One can learn a lot about yacht design and construction by just walking the docks. Here are some features we admire, and a few others we don’t.
At last fall’s boat shows we strolled the docks alongside hundreds of other sailors checking out the boats. Many are new designs, some tried and true and unchanged. Generally, older designs that have been refined over a period of time have fewer flaws, but not always. As famous architect Mees Van Der Rohe said, “God is in the details.”
Last time we did photo spreads of deck features in Practical Sailor (January 15, 1994, January 15, 1995), we admired the cap rail chafe guards on the Taswell 49 and dock line chocks countersunk in the Tartan Piper 31’s toerail. On the other hand, we were surprised by the absence of end stops on the Gemini 3400’s genoa tracks, unsightly caulking on smoked Euro-style wraparound windows on many imports as well as poor drainage on others.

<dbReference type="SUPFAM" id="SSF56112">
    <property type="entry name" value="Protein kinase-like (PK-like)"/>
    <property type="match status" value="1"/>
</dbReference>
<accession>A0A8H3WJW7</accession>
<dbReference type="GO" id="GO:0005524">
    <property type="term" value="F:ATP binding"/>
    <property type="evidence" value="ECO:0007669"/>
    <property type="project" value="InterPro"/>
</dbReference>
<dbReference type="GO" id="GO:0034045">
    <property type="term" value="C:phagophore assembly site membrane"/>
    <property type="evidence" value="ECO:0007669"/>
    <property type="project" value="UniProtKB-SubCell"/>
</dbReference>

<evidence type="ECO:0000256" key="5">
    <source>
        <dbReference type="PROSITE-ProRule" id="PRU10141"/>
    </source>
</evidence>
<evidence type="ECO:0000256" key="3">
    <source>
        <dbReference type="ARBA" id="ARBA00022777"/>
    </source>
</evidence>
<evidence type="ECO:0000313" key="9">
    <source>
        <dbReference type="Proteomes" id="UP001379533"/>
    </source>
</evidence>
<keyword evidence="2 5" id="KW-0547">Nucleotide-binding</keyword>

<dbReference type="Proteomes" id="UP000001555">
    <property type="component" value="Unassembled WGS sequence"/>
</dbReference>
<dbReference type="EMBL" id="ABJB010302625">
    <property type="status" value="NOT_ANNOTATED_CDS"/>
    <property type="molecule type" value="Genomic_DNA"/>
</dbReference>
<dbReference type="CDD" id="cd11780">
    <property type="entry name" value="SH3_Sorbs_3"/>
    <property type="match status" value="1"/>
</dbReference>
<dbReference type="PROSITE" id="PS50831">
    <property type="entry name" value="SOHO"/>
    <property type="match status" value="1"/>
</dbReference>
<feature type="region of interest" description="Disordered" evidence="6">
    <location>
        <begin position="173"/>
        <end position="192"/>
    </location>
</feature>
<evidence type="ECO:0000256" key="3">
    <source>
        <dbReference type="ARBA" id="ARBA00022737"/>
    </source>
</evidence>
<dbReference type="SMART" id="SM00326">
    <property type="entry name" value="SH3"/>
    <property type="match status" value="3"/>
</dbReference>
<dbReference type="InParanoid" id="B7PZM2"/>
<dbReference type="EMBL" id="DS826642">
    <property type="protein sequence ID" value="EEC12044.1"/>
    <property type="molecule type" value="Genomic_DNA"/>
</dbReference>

It’s amazing how few people at boat shows check out the decks; instead, they traipse below to ooh and ah over the joinerwork, size of the galley and plump cushions. All well and good, but on deck is where the action is and it shouldn’t be given short shrift. This is where the boat is steered, where sails are hoisted and struck, where ground tackle is deployed and retrieved. Many important aspects of safety are centered on deck—lifelines, scuppers, standing and running rigging.
That said, here’s a selection of features we found noteworthy.